The debt-to-asset ratio compares the farm sector’s outstanding debt relative to the value of the sector’s aggregate assets. An indicator of the farm sector’s level of risk exposure, this ratio provides a measure of the sector’s ability to repay financial liabilities (debt) via the sale of assets. A lower debt-to-asset ratio indicates fewer assets are financed by debt and suggests the sector would be better able to overcome adverse financial events. After reaching a low of 11.3 percent in 2012, the debt-to-asset ratio increased gradually to 12.7 percent in 2016 as the growth rate for debt exceeded the growth rate for assets. ERS forecasts the debt-to-asset ratio to remain relatively unchanged in 2017-18, as farm sector assets stabilized at $3.1 billion (adjusted for inflation) between 2016 and 2018. Still, the ratio remains well below the peak in 1985 (22.2 percent) as farm sector asset values have nearly doubled since 1985. About 80 percent of the value of farm sector assets is attributable to the market value of farm real estate assets, which increased 115 percent from 1985 to 2016 and is forecast to increase 2 percent in 2017 and remain flat in 2018. This chart uses data from the ERS data product Farm Income and Wealth Statistics, updated February 2018.
Wednesday, May 23, 2018
Households that operate farm businesses—which include farmers with commercial farms earning at least $350,000 in gross cash farm income before expenses and those with smaller farms who report farming as their primary occupation—account for two-fifths of U.S. farm households. Since 1996, the median income of these farm business households has remained below the income of self-employed households. However, the median income gap between farm business and self-employed households has varied and has narrowed considerably during this period. Over the past 20 years, after adjusting for inflation, the median income of farm business households has increased substantially. This has occurred both because farms have become more profitable and average off-farm income has risen. In 1996, the median income of farm business households was $35,166, compared to $76,483 for self-employed households. By 2016, the median income of farm business households had increased to $64,929, compared to $84,459 for self-employed households. This chart appears in the ERS topic page Farm Household Well-being, updated May 2018.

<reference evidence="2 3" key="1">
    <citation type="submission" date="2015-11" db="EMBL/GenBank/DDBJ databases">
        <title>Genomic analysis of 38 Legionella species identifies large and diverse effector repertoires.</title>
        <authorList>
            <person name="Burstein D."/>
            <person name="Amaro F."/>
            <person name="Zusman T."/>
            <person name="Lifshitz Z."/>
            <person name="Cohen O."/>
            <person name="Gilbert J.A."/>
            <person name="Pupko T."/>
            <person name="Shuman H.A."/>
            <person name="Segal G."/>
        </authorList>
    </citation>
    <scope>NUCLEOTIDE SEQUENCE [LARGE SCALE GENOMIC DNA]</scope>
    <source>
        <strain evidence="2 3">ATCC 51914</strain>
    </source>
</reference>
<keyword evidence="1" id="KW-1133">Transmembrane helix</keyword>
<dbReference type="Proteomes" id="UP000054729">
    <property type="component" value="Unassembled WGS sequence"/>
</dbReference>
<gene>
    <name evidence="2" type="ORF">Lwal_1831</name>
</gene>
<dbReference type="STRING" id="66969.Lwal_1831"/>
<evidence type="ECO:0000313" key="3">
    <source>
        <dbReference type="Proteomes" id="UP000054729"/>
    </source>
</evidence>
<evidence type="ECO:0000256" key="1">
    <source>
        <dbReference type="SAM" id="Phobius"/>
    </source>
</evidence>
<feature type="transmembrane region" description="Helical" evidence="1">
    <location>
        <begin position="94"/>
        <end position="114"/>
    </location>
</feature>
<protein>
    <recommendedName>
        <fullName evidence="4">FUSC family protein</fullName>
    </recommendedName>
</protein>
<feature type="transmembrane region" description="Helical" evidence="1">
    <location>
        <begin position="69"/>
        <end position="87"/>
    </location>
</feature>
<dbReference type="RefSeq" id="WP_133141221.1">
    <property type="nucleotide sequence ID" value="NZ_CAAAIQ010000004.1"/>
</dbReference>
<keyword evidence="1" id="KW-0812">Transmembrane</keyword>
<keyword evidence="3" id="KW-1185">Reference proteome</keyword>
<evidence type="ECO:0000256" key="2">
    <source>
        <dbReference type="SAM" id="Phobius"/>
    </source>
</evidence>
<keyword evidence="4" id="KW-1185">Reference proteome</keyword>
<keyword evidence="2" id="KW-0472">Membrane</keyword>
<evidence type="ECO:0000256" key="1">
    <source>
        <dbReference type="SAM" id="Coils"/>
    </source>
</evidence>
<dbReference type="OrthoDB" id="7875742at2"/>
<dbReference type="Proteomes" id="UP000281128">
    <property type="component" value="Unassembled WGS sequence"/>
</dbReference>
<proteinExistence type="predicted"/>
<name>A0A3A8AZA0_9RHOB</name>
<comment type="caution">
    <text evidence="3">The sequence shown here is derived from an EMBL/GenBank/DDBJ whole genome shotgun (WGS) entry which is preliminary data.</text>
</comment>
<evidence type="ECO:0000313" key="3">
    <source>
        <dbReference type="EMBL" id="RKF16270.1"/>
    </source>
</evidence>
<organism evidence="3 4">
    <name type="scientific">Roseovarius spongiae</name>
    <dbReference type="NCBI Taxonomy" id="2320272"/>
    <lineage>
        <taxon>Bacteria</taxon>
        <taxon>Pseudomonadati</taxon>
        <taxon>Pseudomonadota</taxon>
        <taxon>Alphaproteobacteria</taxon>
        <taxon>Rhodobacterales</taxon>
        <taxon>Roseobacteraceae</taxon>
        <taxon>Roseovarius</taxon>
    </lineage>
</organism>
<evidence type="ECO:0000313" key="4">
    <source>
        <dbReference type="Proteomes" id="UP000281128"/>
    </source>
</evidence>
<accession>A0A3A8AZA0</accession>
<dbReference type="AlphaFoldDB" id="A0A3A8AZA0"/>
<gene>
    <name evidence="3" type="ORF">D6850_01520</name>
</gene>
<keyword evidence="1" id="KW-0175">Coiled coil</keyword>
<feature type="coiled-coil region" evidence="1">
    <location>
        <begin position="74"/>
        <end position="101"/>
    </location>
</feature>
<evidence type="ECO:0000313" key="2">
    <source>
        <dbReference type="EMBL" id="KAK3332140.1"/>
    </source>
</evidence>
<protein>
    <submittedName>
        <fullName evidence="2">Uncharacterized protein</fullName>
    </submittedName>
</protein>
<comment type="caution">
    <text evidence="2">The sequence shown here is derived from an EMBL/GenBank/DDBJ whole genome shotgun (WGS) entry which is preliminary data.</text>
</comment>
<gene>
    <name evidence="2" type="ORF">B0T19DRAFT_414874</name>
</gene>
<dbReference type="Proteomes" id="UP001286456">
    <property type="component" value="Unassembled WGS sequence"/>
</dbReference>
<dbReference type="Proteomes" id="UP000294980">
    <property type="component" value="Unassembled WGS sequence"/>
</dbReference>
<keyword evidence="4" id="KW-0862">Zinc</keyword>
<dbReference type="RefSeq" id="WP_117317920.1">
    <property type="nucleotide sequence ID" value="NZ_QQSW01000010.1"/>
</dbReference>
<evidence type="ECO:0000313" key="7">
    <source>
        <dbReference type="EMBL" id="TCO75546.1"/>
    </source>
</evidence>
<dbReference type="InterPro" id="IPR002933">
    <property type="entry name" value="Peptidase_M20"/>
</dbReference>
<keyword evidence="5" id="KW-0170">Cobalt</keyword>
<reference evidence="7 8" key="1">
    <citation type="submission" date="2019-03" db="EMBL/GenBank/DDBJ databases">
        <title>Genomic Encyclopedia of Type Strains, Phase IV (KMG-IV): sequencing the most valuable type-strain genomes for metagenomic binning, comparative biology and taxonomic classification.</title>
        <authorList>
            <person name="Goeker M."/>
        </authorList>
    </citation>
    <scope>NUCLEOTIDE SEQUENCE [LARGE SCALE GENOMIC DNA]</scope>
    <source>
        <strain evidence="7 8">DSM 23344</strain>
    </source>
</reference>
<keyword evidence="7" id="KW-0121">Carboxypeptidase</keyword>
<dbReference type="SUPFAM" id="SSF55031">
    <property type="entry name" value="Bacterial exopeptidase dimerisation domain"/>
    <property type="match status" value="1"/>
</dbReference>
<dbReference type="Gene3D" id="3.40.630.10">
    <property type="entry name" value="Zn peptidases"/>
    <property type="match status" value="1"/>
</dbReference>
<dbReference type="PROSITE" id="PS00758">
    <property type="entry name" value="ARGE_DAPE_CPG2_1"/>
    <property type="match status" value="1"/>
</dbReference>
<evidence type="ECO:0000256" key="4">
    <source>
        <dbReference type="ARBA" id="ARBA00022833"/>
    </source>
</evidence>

Wednesday, April 11, 2018
Farm real estate (including farmland and the structures on the land) accounts for over 80 percent of farm sector assets and represents a significant investment for many farms. Two major uses of farmland are cropland and pastureland. From 2003 to 2014, U.S. cropland values appreciated faster than pastureland—with cropland values doubling in real terms. However, cropland appreciation varied over time and by region. Between 2003 and 2008, cropland values appreciated almost uniformly across regions. Between 2009 and 2014, cropland appreciation was highest for the Northern Plains, Lake States, Corn Belt, and Delta States. This reflected the relatively steep rise in commodity prices for the grain and oilseed often grown in those regions, which made the cropland more valuable. However, between 2015 and 2017, the Northern Plains and Corn Belt experienced negative cropland appreciation, reflecting falling commodity prices and farm income. Regional differences in land values may also be due to varying demands for farmland for nonagricultural purposes, such as demand for oil and gas development in shale areas. The leveling or decline of cropland values observed in the Northeast, Southeast, and Pacific regions from 2009 to 2014 was likely a result of the Great Recession, which negatively influenced the value of cropland in close proximity to urban areas. This chart updates data found in the February 2018 ERS report, Farmland Values, Land Ownership, and Returns to Farmland, 2000-2016.
Thursday, March 22, 2018